World Bulletin / News Desk
Japan passed a controversial anti-terror law Thursday that critics warned would stomp on privacy rights and lead to over-the-top police surveillance.
The government said the law, which criminalises the planning of serious offenses, is necessary to prevent terrorism ahead of the Tokyo 2020 Olympics.
It doesn't give police new powers, but critics say the legislation could be abused to allow wiretapping of innocent citizens and threaten privacy and freedom of expression guarantees in the constitution.
Terrorism "won't disappear because of this law," said 29-year-old demonstrator Yohei Sakano outside parliament.
"It's mostly designed to crack down on citizens' movements, not terrorism."
Retired government worker Toshiaki Noguchi added: "We're turning into a society of censorship."
US surveillance whistleblower Edward Snowden and Joseph Cannataci, UN special rapporteur on the right to privacy, have both criticised the law, and polls show the public is divided on its merits.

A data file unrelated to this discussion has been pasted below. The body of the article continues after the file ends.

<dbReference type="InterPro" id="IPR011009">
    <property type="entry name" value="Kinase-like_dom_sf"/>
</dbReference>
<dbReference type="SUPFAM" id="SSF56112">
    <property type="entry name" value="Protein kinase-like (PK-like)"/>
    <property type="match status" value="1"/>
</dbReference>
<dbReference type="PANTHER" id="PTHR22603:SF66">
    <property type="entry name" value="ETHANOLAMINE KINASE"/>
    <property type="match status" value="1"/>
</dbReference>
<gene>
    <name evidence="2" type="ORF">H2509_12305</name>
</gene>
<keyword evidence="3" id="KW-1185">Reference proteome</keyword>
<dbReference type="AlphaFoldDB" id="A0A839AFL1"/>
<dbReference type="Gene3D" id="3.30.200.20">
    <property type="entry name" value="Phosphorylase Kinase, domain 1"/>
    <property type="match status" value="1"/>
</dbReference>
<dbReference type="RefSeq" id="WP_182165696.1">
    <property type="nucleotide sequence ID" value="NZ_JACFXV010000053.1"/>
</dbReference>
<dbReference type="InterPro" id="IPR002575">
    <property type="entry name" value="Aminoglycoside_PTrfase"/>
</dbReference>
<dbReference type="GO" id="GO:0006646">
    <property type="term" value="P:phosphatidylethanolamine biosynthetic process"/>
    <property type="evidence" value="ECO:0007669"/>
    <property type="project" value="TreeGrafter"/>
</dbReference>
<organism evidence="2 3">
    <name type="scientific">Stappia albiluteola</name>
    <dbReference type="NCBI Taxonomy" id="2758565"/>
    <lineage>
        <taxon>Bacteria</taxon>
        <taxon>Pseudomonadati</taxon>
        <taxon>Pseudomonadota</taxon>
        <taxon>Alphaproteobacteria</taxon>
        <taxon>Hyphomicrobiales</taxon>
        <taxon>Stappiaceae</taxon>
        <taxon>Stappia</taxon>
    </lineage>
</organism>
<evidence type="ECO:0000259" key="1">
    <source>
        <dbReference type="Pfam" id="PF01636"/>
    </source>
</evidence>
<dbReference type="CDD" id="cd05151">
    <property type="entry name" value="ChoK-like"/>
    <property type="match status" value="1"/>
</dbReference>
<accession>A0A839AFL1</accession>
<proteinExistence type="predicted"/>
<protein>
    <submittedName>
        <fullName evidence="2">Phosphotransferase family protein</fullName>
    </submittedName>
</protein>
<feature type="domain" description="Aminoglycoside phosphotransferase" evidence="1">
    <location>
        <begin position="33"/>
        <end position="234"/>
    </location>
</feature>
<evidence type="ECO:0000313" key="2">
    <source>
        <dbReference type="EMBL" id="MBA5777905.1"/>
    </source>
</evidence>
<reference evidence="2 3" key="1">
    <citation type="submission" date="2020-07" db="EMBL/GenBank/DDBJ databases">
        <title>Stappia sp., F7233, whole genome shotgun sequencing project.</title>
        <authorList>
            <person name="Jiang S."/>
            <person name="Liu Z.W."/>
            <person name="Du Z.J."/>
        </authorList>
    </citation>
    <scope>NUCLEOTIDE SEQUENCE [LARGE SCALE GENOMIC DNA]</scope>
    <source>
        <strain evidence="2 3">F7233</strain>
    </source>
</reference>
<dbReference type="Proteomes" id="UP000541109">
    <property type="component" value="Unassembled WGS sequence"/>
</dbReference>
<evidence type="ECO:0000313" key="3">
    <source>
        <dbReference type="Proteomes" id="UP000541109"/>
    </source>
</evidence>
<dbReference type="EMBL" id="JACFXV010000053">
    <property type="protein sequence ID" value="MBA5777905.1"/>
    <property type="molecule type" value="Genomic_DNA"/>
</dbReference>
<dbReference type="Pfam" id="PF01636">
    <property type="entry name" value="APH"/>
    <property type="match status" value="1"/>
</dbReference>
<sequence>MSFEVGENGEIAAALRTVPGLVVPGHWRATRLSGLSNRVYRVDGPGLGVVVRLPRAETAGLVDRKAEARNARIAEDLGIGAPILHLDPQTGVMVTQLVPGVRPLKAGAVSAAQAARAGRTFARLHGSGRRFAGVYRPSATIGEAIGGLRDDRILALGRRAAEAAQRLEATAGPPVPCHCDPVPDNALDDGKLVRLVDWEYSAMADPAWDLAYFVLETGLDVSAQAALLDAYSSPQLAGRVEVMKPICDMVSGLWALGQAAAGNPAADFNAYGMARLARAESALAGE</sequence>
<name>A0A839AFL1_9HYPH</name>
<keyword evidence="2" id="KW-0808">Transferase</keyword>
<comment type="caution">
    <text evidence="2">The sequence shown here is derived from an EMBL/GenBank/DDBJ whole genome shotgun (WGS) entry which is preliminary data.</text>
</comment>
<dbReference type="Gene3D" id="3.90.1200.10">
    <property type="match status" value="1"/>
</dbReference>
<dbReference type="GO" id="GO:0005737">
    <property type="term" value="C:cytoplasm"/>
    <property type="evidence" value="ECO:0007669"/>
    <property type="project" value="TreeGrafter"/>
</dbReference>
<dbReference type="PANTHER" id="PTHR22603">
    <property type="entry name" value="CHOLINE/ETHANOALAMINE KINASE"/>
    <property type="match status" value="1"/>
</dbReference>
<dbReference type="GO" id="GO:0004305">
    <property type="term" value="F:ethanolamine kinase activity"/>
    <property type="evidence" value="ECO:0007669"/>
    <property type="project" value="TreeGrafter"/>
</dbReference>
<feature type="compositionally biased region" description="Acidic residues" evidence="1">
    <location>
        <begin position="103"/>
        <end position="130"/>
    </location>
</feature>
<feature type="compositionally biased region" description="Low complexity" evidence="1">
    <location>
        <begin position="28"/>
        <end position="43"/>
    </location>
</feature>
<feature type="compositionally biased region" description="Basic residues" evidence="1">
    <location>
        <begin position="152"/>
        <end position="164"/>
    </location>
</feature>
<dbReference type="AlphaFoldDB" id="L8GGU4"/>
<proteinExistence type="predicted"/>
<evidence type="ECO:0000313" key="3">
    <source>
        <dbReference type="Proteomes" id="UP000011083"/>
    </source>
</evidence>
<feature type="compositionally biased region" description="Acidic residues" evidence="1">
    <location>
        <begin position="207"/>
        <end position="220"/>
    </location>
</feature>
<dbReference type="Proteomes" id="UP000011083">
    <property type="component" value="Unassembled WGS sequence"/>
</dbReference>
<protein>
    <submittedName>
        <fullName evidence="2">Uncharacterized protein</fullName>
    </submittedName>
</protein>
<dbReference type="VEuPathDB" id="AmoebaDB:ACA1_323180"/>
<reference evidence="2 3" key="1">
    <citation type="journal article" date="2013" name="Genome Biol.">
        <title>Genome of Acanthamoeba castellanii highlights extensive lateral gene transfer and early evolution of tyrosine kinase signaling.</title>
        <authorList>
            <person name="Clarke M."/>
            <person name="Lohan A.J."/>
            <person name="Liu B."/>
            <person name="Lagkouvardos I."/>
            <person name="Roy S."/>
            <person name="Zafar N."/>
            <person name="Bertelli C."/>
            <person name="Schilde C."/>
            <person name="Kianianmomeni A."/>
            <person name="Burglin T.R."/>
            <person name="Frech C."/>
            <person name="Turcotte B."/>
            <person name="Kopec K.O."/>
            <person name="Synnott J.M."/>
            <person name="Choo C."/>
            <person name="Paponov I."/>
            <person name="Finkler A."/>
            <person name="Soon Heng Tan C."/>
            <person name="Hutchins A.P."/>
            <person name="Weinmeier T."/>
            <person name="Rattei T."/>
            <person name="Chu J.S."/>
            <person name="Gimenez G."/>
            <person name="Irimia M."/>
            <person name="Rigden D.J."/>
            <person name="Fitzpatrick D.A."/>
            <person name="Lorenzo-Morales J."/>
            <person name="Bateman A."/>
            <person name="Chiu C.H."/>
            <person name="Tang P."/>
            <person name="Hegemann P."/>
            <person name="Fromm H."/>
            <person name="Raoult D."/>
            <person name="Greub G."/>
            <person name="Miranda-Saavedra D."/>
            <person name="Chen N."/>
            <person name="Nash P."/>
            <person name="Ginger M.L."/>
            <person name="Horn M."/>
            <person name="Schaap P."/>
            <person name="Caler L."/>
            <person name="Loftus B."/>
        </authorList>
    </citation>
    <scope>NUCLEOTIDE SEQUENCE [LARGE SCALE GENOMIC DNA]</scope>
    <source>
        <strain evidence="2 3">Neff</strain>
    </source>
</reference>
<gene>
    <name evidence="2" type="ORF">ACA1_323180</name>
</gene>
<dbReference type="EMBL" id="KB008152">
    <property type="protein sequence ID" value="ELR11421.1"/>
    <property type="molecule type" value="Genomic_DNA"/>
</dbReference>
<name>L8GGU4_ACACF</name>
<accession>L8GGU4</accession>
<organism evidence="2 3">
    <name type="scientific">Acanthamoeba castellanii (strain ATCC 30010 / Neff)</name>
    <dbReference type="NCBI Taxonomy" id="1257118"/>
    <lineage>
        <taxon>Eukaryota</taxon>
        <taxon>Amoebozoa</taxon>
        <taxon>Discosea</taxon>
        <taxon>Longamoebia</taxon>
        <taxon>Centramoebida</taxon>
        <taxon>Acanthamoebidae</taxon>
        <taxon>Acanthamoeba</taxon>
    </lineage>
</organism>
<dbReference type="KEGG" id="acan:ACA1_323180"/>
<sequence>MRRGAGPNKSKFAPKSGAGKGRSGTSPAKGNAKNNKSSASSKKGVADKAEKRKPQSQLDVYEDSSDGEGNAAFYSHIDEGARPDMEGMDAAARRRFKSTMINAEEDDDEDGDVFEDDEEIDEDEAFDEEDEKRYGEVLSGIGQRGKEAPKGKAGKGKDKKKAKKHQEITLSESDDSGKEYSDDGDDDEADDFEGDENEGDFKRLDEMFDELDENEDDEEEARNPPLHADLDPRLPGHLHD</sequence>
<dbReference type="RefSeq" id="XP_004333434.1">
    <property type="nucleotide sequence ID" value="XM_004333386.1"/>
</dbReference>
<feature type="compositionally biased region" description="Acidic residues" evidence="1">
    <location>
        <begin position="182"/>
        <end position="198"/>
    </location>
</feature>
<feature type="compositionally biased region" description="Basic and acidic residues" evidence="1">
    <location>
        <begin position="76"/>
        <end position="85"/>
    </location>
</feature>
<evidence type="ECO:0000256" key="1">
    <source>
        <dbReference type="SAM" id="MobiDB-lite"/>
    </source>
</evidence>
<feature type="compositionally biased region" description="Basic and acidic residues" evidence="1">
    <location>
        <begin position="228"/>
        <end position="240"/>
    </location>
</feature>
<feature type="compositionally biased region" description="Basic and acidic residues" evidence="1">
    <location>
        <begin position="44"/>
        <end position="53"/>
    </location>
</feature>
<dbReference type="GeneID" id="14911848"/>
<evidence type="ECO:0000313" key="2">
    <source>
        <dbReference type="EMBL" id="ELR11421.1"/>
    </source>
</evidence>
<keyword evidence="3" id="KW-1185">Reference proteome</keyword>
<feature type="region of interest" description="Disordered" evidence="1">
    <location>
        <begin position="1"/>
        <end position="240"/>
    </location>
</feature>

The bill's passage overcame a no-confidence motion against Prime Minister Shinzo Abe's cabinet and a censure bid aimed at Justice Minister Katsutoshi Kaneda.
Tokyo insists the law -- which calls for a prison term of up to five years for planning serious crimes -- is a prerequisite for implementing a UN treaty against transnational organised crime which Japan signed in 2000.
"We will uphold the law in an appropriate and effective way to protect people's lives," Abe told reporters after the legislation passed.
"Three years ahead of the Tokyo Olympic and Paralympic Games, we hope to cooperate with the international community to prevent terror," he added.Güncelleme Tarihi: 15 Haziran 2017, 10:57